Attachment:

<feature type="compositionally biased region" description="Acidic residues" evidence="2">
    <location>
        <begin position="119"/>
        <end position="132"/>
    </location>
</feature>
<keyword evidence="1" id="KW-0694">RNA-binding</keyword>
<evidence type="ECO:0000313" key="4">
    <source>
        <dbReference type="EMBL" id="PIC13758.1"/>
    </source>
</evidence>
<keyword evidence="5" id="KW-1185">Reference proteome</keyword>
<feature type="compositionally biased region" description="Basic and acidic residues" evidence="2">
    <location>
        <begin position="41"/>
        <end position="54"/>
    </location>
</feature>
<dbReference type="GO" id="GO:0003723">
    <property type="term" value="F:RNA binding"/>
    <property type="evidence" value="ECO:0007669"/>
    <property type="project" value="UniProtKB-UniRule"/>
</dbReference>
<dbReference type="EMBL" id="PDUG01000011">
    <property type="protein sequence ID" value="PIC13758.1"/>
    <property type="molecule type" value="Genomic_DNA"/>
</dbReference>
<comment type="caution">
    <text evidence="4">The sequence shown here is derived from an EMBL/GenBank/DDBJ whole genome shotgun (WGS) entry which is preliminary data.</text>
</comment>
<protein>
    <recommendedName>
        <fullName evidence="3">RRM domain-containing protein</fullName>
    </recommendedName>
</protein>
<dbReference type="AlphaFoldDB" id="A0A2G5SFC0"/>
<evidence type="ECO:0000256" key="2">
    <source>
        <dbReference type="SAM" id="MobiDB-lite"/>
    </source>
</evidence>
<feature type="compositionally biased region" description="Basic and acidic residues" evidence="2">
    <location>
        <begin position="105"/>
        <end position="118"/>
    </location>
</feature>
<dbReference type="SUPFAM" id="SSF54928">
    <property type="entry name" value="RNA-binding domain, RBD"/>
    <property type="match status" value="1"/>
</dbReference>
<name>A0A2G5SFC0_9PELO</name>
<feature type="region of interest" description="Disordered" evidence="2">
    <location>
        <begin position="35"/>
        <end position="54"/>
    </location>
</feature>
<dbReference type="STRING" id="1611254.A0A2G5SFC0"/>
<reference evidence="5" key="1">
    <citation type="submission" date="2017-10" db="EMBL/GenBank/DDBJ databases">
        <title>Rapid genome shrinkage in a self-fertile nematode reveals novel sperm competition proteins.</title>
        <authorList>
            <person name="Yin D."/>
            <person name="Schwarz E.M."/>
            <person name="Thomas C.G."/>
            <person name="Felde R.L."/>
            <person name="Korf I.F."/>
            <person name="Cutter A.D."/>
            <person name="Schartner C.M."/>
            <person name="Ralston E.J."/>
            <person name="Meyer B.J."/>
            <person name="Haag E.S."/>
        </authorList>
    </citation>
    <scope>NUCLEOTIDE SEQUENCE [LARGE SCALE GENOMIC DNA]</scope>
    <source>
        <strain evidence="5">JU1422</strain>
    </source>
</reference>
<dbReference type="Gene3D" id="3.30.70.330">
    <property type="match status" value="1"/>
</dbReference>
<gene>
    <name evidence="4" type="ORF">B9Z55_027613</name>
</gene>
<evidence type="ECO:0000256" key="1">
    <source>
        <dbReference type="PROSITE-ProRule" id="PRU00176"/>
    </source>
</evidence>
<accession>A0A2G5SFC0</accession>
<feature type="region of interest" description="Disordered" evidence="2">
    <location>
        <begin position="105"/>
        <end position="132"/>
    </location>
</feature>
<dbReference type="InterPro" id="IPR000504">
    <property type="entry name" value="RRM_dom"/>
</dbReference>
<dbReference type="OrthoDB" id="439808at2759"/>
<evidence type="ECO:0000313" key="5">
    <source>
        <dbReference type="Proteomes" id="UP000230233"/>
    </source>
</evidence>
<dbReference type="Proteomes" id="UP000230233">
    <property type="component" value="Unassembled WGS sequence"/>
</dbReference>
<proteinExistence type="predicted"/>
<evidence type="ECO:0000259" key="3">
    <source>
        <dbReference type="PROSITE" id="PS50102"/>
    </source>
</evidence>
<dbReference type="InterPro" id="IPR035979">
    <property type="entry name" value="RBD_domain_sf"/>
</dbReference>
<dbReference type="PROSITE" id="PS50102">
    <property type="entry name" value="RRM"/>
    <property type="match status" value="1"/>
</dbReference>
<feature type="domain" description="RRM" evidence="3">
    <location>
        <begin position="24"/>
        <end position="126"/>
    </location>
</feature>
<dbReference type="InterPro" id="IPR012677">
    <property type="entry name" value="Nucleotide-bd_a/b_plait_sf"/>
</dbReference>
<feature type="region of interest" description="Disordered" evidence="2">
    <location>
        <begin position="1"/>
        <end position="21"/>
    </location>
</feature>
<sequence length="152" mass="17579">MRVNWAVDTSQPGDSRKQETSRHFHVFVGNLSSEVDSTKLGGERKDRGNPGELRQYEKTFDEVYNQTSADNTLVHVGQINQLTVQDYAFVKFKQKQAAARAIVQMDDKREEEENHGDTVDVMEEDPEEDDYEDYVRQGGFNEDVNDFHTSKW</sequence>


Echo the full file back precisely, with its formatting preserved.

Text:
<feature type="compositionally biased region" description="Acidic residues" evidence="2">
    <location>
        <begin position="119"/>
        <end position="132"/>
    </location>
</feature>
<keyword evidence="1" id="KW-0694">RNA-binding</keyword>
<evidence type="ECO:0000313" key="4">
    <source>
        <dbReference type="EMBL" id="PIC13758.1"/>
    </source>
</evidence>
<keyword evidence="5" id="KW-1185">Reference proteome</keyword>
<feature type="compositionally biased region" description="Basic and acidic residues" evidence="2">
    <location>
        <begin position="41"/>
        <end position="54"/>
    </location>
</feature>
<dbReference type="GO" id="GO:0003723">
    <property type="term" value="F:RNA binding"/>
    <property type="evidence" value="ECO:0007669"/>
    <property type="project" value="UniProtKB-UniRule"/>
</dbReference>
<dbReference type="EMBL" id="PDUG01000011">
    <property type="protein sequence ID" value="PIC13758.1"/>
    <property type="molecule type" value="Genomic_DNA"/>
</dbReference>
<comment type="caution">
    <text evidence="4">The sequence shown here is derived from an EMBL/GenBank/DDBJ whole genome shotgun (WGS) entry which is preliminary data.</text>
</comment>
<protein>
    <recommendedName>
        <fullName evidence="3">RRM domain-containing protein</fullName>
    </recommendedName>
</protein>
<dbReference type="AlphaFoldDB" id="A0A2G5SFC0"/>
<evidence type="ECO:0000256" key="2">
    <source>
        <dbReference type="SAM" id="MobiDB-lite"/>
    </source>
</evidence>
<feature type="compositionally biased region" description="Basic and acidic residues" evidence="2">
    <location>
        <begin position="105"/>
        <end position="118"/>
    </location>
</feature>
<dbReference type="SUPFAM" id="SSF54928">
    <property type="entry name" value="RNA-binding domain, RBD"/>
    <property type="match status" value="1"/>
</dbReference>
<name>A0A2G5SFC0_9PELO</name>
<feature type="region of interest" description="Disordered" evidence="2">
    <location>
        <begin position="35"/>
        <end position="54"/>
    </location>
</feature>
<dbReference type="STRING" id="1611254.A0A2G5SFC0"/>
<reference evidence="5" key="1">
    <citation type="submission" date="2017-10" db="EMBL/GenBank/DDBJ databases">
        <title>Rapid genome shrinkage in a self-fertile nematode reveals novel sperm competition proteins.</title>
        <authorList>
            <person name="Yin D."/>
            <person name="Schwarz E.M."/>
            <person name="Thomas C.G."/>
            <person name="Felde R.L."/>
            <person name="Korf I.F."/>
            <person name="Cutter A.D."/>
            <person name="Schartner C.M."/>
            <person name="Ralston E.J."/>
            <person name="Meyer B.J."/>
            <person name="Haag E.S."/>
        </authorList>
    </citation>
    <scope>NUCLEOTIDE SEQUENCE [LARGE SCALE GENOMIC DNA]</scope>
    <source>
        <strain evidence="5">JU1422</strain>
    </source>
</reference>
<dbReference type="Gene3D" id="3.30.70.330">
    <property type="match status" value="1"/>
</dbReference>
<gene>
    <name evidence="4" type="ORF">B9Z55_027613</name>
</gene>
<evidence type="ECO:0000256" key="1">
    <source>
        <dbReference type="PROSITE-ProRule" id="PRU00176"/>
    </source>
</evidence>
<accession>A0A2G5SFC0</accession>
<feature type="region of interest" description="Disordered" evidence="2">
    <location>
        <begin position="105"/>
        <end position="132"/>
    </location>
</feature>
<dbReference type="InterPro" id="IPR000504">
    <property type="entry name" value="RRM_dom"/>
</dbReference>
<dbReference type="OrthoDB" id="439808at2759"/>
<evidence type="ECO:0000313" key="5">
    <source>
        <dbReference type="Proteomes" id="UP000230233"/>
    </source>
</evidence>
<dbReference type="Proteomes" id="UP000230233">
    <property type="component" value="Unassembled WGS sequence"/>
</dbReference>
<proteinExistence type="predicted"/>
<evidence type="ECO:0000259" key="3">
    <source>
        <dbReference type="PROSITE" id="PS50102"/>
    </source>
</evidence>
<dbReference type="InterPro" id="IPR035979">
    <property type="entry name" value="RBD_domain_sf"/>
</dbReference>
<dbReference type="PROSITE" id="PS50102">
    <property type="entry name" value="RRM"/>
    <property type="match status" value="1"/>
</dbReference>
<feature type="domain" description="RRM" evidence="3">
    <location>
        <begin position="24"/>
        <end position="126"/>
    </location>
</feature>
<dbReference type="InterPro" id="IPR012677">
    <property type="entry name" value="Nucleotide-bd_a/b_plait_sf"/>
</dbReference>
<feature type="region of interest" description="Disordered" evidence="2">
    <location>
        <begin position="1"/>
        <end position="21"/>
    </location>
</feature>
<sequence length="152" mass="17579">MRVNWAVDTSQPGDSRKQETSRHFHVFVGNLSSEVDSTKLGGERKDRGNPGELRQYEKTFDEVYNQTSADNTLVHVGQINQLTVQDYAFVKFKQKQAAARAIVQMDDKREEEENHGDTVDVMEEDPEEDDYEDYVRQGGFNEDVNDFHTSKW</sequence>